> > and never was an Irish dish.
> >
> > JL
> >
> > On Wed, Aug 21, 2019 at 5:31 PM Jonathan Lighter <wuxxmupp2000 at gmail.com
> >
> > wrote:
> >
> > > Here's another early ex.:
> > >
> > > 1911 _Dallas Morning News_ (June 11) 35: According to the "Lucky Bag,"
> the
> > > annual book of the [Annapolis] graduating class,...[he] was a decided
> "red
> > > Mike" when he first entered, which means he was timid with the fair
> sex.
> > >
> > > So far as I know, this sense of the term was peculiar to the Naval
> Academy.
> > >
> > > JL
> > >
> > > JL
> > >
> > > On Wed, Aug 21, 2019 at 4:01 PM ADSGarson O'Toole <
> > > adsgarsonotoole at gmail.com> wrote:
> > >
> > >> Barry Popik has a pertinent food entry.
> > >>
> > >>
> https://www.barrypopik.com/index.php/new_york_city/entry/red_mike_and_violets
> > >>
> > >> [Begin excerpt]
> > >> Entry from March 14, 2019
> > >> Red Mike and Violets (corned beef and cabbage)
> > >> "Red Mike and violets” was hash house slang for a dish of “corned beef
> > >> and cabbage.” Corned beef is red, cabbage is violet and “Mike” is a
> > >> traditional Irish name. Corned beef and cabbage is a traditional
> > >> Irish-American dish that has been frequently served on Thursdays and
> > >> on St. Patrick’s Day.
> > >> [End excerpt]
> > >>
> > >> The first citation Barry lists is dated May 17, 1914.
> > >>
> > >> On Wed, Aug 21, 2019 at 12:48 PM Jonathan Lighter
> > >> <wuxxmupp2000 at gmail.com> wrote:
> > >> >
> > >> > ca1909 in Mame Warren & Marion Warren _Everybody Works but John Paul
> > >> > Jones_  (Annapolis: Naval Institute Press, 1981) 109: The very few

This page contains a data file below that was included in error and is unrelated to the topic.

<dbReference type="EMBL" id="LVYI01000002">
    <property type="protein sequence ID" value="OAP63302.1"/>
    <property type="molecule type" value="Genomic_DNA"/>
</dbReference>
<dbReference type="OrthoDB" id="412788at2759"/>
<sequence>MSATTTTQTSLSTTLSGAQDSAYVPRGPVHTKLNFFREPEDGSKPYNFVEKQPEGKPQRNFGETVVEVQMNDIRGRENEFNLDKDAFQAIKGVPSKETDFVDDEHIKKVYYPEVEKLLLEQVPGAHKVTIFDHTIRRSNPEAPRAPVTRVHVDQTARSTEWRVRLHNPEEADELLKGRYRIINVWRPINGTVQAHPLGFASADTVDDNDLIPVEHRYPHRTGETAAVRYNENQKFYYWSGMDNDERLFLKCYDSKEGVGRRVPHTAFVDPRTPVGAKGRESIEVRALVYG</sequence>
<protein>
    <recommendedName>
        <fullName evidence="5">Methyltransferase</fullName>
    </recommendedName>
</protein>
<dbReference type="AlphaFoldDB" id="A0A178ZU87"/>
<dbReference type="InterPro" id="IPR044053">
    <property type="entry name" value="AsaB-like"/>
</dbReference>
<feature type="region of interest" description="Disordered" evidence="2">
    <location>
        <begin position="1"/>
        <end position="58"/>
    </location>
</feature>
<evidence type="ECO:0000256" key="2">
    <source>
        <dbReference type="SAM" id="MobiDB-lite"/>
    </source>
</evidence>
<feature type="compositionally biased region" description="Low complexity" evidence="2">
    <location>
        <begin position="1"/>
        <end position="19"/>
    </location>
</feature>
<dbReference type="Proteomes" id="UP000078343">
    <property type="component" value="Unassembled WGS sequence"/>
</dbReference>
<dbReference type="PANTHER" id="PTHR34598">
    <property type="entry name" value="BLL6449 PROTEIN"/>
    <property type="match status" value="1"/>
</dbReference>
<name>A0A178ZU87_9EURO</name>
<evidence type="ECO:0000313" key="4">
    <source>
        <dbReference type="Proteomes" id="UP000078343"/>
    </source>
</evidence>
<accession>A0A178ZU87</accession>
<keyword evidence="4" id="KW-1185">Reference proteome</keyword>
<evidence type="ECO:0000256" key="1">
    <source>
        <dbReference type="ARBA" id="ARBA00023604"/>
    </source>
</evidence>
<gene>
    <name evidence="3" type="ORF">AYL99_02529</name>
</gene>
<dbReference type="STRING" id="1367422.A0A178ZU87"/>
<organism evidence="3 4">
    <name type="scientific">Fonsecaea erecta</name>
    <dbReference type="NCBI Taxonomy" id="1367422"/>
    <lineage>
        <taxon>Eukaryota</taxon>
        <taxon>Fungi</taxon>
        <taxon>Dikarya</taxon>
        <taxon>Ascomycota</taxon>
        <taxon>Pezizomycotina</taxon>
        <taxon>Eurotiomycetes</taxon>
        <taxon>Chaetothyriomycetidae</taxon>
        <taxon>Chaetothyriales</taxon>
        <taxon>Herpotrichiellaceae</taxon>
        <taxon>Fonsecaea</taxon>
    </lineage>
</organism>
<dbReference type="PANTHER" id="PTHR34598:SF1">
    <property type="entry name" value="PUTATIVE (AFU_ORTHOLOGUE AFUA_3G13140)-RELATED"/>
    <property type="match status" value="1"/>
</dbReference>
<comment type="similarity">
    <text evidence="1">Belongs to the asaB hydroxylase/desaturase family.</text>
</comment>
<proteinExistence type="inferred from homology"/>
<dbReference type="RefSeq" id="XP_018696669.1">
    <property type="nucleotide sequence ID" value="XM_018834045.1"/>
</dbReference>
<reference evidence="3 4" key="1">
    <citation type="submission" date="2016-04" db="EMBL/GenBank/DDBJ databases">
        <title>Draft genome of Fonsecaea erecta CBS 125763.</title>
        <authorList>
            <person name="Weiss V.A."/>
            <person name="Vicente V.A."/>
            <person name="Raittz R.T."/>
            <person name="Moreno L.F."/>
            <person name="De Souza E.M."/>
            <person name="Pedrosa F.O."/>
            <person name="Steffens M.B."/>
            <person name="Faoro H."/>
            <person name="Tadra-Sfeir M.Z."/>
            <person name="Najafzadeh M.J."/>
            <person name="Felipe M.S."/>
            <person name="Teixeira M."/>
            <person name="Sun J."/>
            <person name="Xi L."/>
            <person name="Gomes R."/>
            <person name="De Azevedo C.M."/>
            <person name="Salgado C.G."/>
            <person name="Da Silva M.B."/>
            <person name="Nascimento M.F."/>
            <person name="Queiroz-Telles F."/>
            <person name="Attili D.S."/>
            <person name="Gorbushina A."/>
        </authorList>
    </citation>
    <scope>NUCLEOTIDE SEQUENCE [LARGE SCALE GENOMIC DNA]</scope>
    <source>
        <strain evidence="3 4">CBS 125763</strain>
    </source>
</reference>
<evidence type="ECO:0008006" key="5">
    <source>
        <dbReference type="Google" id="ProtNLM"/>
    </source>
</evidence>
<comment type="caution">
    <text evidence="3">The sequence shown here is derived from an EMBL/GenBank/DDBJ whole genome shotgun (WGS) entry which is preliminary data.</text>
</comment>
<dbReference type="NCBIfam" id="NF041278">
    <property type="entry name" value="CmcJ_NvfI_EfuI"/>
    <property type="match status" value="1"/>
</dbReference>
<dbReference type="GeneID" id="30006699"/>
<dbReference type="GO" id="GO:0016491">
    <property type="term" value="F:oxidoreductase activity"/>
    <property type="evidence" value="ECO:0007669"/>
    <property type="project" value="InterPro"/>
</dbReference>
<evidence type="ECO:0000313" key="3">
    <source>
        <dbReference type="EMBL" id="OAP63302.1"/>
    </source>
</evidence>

> > >> [naval]
> > >> > cadets who take no part in the hops and other social events are
> branded
> > >> > "red [sic] Mikes."
> > >> >
> > >> > 1906 Chauncey M'Govern _Sarjint Larry an' Frinds_  (Manila: Escolta
> > >> Press)
> > >> > [glossary] : RED MIKE - Canned salmon.
> > >> >
> > >> > 1920 [U.S. Artillery] _Hicoxy's Army_  [pvtly. ptd.] 33 [ref. to
> 1918]:
> > >> > When we weren't picking rusty shell splinters out of our portion of
> Red
> > >> > Mike or Monkey Meat, we were continuing to enjoy life.
> > >> >
> > >> > I don't see the regimental history _Hicoxy's Army_ in WorldCat, but
> NYPL
> > >> > had the copy I used.
> > >> >
> > >> > JL
> > >> >
> > >> > On Wed, Aug 21, 2019 at 10:14 AM Stephen Goranson <
> goranson at duke.edu>
> > >> wrote:
> > >> >
> > >> > > Not in OED. (HDAS not available for R). Green's Slang online
> gives 1
> > >> (US
> > >> > > milit.) canned salmon 1906; 2 corned beef 1935.
> > >> > >
> > >> > > Whether related to the above or not, three other uses of the
> > >> collocation
> > >> > > follow.
> > >> > >
> > >> > > a) June 18, 1922 Anaconda [Montana] Standard, p 15? col. 3 "Eight